The Thirty-third Sunday in Ordinary Time [A]
Proverbs 31:10-13, 19-20, 30-31 ─ 1 Thessalonians 5:1-6 ─ Matthew 25:14-15, 19-21
November 15, 2020
“Since you were faithful in small matters, I will give you great responsibilities.”
Being present at Holy Mass is like being present along the Way of the Cross. As the Mass proceeds, we are ascending to its summit, just as on Good Friday the crowds ascended Mount Calvary. Further, just as there are stations—stopping points—during the Way of the Cross, we also see stations during Holy Mass. These three stations reflect the priest carrying out the roles of priest, prophet, and shepherd.
The first station is the priest’s chair. After the entrance antiphon and its procession, the priest speaks to God’s flock as a shepherd. He first gathers God’s flock together through a ritual of penance. He calls God’s lost sheep, including himself, away from their sins and into God’s Presence.
Another example of the priest shepherding from his chair is heard when the priest gathers God’s flock to pray together. The priest says simply, “Let us pray.” The shepherd then pauses, not for the server to bring the Missal, but to afford the flock time to call their own prayers to mind.
In the new translation of the Roman Missal, the prayer that the priest then prays is called by its traditional name: the “Collect”. This prayer “collects” or folds all our individual prayers into the prayer that the priest offers to God on behalf of all present.
The second station of Holy Mass is the pulpit. There the second baptismal role is carried out: the role of prophet. This role is exercised at the beginning of the Liturgy of the Word by laypersons who act as lectors.
Throughout the course of the Liturgy of the Word—the first main part of the Mass—there is an ascent. We start in the Old Testament (except during Eastertide). The next Scripture passage that’s proclaimed is typically one of the Psalms. Then the Church moves to the New Testament, as the Second Reading always comes from one of the writings of the Apostles.
But then the summit of the Liturgy of the Word is reached. The final Scripture passage that’s proclaimed is from the most important part of the Bible: the gospel accounts, where Jesus Himself acts and speaks. In the Old Testament, Jesus is foreshadowed. In the writings of the Apostles, Jesus’s words and works are unpacked. But in the Gospel accounts, Jesus Himself directly acts for us and speaks to us.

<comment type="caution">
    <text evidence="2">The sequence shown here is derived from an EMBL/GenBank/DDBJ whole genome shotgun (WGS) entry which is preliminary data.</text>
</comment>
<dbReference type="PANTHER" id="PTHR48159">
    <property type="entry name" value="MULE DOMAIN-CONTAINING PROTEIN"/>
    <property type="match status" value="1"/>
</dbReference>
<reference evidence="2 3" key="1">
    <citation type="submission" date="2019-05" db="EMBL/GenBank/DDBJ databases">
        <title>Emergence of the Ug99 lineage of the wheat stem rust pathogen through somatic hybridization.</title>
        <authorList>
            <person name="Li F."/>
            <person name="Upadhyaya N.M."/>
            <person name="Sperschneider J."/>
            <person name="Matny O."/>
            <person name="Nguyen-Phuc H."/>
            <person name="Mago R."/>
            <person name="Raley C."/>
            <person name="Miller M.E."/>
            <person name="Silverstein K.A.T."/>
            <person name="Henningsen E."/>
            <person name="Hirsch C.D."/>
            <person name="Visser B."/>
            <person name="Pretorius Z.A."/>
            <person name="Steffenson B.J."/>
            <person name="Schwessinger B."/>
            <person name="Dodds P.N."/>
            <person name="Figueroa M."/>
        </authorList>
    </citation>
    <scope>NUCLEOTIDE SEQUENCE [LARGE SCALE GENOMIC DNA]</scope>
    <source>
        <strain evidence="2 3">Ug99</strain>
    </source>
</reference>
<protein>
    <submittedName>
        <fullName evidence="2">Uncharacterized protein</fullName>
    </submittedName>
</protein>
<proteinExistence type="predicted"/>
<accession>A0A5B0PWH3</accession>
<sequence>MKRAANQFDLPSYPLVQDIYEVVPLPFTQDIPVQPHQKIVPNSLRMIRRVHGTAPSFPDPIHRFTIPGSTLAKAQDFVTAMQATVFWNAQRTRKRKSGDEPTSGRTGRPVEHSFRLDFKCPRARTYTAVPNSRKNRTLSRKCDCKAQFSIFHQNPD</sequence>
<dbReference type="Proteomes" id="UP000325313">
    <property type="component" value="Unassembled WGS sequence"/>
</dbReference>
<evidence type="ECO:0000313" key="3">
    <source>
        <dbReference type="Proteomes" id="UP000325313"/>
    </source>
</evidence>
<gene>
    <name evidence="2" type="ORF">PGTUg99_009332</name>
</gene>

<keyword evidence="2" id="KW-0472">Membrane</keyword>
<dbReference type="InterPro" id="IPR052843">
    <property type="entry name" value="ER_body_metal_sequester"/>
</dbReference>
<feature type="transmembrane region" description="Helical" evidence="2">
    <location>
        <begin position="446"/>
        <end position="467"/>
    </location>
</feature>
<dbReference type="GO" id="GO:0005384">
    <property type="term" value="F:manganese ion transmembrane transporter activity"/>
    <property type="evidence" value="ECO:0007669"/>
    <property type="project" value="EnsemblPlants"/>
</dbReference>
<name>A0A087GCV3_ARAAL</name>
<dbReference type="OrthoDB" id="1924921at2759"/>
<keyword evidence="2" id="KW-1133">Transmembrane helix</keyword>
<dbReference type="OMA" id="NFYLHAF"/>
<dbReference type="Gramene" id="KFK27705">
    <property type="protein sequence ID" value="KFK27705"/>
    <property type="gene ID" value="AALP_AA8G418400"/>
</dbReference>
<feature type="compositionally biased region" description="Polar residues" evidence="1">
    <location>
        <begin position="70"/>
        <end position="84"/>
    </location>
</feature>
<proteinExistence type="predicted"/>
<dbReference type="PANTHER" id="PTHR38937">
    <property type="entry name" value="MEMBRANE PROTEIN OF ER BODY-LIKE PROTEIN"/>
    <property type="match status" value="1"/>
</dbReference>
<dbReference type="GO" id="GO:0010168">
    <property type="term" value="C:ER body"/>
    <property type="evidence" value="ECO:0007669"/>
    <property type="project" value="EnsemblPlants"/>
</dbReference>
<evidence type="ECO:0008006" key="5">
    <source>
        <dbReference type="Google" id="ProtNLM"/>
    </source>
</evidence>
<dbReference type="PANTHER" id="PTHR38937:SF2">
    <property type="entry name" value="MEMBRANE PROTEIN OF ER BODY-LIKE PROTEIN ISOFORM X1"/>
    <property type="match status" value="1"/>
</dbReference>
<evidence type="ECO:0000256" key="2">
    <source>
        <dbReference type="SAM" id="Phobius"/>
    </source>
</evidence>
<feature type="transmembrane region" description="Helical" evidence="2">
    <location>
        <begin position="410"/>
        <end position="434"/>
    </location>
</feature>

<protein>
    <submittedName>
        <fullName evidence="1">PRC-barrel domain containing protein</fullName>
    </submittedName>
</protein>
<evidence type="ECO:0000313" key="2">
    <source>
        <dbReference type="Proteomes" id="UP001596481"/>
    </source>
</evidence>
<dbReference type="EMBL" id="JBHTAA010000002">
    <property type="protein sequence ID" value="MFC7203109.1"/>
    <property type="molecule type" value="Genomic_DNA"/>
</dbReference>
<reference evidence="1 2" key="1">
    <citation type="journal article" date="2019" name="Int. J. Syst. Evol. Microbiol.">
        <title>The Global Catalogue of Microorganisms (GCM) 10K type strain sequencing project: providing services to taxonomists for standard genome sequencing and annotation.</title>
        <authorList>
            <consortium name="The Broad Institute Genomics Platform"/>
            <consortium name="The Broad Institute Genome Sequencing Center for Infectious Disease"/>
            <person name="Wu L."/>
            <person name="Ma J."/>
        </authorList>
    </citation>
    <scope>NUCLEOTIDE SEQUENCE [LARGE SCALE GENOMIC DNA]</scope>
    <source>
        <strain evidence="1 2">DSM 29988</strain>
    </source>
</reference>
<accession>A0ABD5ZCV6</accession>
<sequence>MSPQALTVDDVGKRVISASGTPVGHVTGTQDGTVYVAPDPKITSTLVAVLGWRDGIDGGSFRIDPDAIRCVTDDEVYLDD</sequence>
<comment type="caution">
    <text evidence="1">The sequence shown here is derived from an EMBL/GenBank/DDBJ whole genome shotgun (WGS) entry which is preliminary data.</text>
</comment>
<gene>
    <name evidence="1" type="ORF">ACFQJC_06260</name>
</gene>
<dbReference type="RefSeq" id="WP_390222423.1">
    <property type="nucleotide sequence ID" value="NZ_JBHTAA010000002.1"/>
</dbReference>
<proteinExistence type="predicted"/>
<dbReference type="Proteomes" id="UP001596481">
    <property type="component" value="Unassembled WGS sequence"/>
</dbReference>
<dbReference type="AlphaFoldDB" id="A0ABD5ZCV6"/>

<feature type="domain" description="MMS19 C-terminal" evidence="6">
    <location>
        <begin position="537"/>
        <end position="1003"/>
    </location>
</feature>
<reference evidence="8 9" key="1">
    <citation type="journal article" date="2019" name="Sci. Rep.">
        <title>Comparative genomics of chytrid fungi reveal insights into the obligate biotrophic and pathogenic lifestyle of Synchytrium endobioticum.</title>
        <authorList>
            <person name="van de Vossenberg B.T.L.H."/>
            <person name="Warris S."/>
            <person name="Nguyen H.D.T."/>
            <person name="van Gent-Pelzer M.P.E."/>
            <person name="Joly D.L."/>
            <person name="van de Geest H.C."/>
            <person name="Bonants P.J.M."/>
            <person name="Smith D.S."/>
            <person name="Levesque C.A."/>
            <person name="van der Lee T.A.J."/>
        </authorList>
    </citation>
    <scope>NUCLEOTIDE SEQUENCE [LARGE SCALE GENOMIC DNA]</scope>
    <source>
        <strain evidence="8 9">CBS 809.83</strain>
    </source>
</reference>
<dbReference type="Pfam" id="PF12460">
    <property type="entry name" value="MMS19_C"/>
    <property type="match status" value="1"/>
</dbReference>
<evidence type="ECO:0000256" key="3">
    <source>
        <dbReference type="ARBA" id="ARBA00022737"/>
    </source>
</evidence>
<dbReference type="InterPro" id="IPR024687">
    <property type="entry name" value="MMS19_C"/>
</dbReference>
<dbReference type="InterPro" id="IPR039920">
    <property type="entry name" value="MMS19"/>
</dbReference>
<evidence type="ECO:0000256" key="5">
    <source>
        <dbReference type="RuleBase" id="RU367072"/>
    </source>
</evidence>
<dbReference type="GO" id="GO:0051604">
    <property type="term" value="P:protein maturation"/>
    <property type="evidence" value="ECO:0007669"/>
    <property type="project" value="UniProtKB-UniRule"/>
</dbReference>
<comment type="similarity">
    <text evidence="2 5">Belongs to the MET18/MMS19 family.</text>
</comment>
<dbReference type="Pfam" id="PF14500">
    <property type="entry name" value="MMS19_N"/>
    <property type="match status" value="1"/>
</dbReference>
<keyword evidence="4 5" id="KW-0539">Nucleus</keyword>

Because Jesus’ presence in this part of the Bible is unique, the proclamation of this Scripture passage is also unique. For example, we stand to honor Jesus. The proclamation of the Gospel is prefaced by a dialogue between the priest and laypeople, and everyone blesses himself over his mind, lips, and heart. On particularly solemn Sundays and Holy Days, the Gospel may be incensed, servers may bear candles, and the Gospel may be chanted.
Nonetheless, although the proclamation of the Gospel is the Liturgy of the Word’s summit, it’s not its conclusion. The homily, Profession of Faith, and intercessions conclude the Liturgy of the Word.
Of these three, the homily is where the priest exercises his baptismal role of prophet most specifically. The homily shows where the Gospel bears directly on the lives of those listening. The homily illustrates the demands that the Gospel makes upon Christians, thereby revealing their need for the strength of the Holy Eucharist.
The third station of Holy Mass, then, is the altar of priestly sacrifice. The altar is the final station as the top of Calvary is the goal of the Way of the Cross. If the first main part of Mass is the Liturgy of the Word, the second is the Liturgy of the Word made Flesh. The Word becomes flesh and dwells among us so that He might abide in us, and that we might through Him bear abundant fruit in the world.
Jesus, in every one of His acts of shepherding, is leading you to the top of Mount Calvary. Jesus, in every one of His prophetic words, is telling you to accept Calvary as your destiny, to take up your own cross and follow Him there. Because the Word of God, as powerful as it is, is not the final goal of Catholic worship. There’s only one thing in this world more powerful than the proclamation of the Word of God: the priestly Self-Sacrifice of the Word made Flesh.